Mitchell is a seasoned marketer with considerable digital and e-commerce marketing experience, especially in building online applications and marketplaces. He founded or co-founded several internet startups and also served as director of user experience for between 2005 and 2007, where he designed all aspects of the website and related user and back-office applications.

Chris also founded Chris Mitchell Marketing, a full service marketing agency, as well as Federal Flags, LLC, an online retailer of flagpoles, flags and custom-printed vinyl banners. Both companies still operate today. He holds a B.S. in marketing/international business from the University of South Alabama, where he also minored in French.

In speaking of his role as CMO of, Chris said, “My overall goal is to help the global manufacturing marketplace achieve its full potential. My short- and long-term efforts will be directed toward integrating the platform with related software applications that will transform the current global marketplace into a complete end-to-end sourcing solution. There are many exciting announcements planned for the next year or so that will extend the reach and usefulness of the site in amazing ways.”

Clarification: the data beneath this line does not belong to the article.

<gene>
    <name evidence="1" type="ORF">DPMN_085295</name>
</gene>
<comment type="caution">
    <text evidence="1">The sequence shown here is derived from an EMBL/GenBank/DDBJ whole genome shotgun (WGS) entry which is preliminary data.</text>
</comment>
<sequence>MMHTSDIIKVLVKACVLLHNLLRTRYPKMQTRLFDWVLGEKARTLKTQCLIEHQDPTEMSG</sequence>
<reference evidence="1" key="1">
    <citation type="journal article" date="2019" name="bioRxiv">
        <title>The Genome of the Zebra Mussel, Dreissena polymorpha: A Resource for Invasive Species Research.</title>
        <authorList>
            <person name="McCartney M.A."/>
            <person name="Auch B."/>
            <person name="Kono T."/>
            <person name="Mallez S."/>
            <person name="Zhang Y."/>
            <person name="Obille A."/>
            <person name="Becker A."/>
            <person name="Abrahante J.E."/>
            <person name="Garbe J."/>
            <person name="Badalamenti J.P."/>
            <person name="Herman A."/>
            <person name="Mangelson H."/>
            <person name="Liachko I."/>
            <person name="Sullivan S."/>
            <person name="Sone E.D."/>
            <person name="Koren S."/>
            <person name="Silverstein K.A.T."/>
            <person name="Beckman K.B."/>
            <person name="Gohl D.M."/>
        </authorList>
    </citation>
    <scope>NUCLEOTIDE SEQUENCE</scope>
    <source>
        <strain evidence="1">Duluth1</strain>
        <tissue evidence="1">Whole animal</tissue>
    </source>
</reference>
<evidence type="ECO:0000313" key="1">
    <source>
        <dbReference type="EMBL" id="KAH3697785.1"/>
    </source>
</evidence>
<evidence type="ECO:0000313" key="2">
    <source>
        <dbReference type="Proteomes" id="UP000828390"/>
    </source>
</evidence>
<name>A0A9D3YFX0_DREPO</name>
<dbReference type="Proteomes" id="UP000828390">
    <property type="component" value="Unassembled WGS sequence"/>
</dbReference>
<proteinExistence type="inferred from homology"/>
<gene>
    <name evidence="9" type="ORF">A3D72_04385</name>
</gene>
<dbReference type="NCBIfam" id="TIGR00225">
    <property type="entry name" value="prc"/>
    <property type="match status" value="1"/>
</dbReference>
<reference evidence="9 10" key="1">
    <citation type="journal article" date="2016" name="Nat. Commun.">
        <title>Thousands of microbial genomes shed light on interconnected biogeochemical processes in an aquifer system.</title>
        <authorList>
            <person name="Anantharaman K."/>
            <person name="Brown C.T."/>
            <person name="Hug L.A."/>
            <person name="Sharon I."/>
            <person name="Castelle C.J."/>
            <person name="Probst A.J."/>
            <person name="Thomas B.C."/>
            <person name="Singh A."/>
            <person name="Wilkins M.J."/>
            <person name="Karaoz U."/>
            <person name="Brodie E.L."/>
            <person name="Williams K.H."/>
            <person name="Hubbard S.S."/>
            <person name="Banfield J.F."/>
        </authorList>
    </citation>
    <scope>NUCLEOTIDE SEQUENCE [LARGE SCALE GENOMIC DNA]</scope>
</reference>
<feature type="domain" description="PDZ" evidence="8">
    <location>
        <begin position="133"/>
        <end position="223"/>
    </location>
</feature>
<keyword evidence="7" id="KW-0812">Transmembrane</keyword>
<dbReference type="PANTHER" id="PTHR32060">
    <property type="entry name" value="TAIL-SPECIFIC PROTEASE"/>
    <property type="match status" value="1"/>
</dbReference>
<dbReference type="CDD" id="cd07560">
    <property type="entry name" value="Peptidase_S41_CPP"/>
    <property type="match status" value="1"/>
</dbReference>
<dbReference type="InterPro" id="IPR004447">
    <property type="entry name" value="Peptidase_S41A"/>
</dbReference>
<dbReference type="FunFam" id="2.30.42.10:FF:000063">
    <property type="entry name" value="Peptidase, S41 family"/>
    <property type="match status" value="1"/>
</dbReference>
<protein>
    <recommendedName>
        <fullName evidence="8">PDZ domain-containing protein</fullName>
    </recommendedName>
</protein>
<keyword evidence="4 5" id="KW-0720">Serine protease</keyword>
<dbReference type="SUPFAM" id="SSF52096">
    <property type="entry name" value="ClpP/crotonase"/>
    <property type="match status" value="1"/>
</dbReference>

Bo Hagler, chief executive officer,, said, “Chris is a talented marketer who comes to with a track record of success. He not only develops and implements products and solutions that deliver significant customer value but also knows how to market them successfully. Under his expert guidance, will undoubtedly extend and solidify its position as the industry’s premier global manufacturing marketplace that buyers and manufacturers look to first.” enables sourcing professionals and engineers to quickly and easily locate quality manufacturers for CNC machining, injection molding, metal stamping, metal fabrication and many other processes through an easy-to-use, online marketplace. With more than $115 billion in RFQs passing through the marketplace, has helped thousands of manufacturers—ranging from small machine shops to large conglomerates—increase sales and grow profits.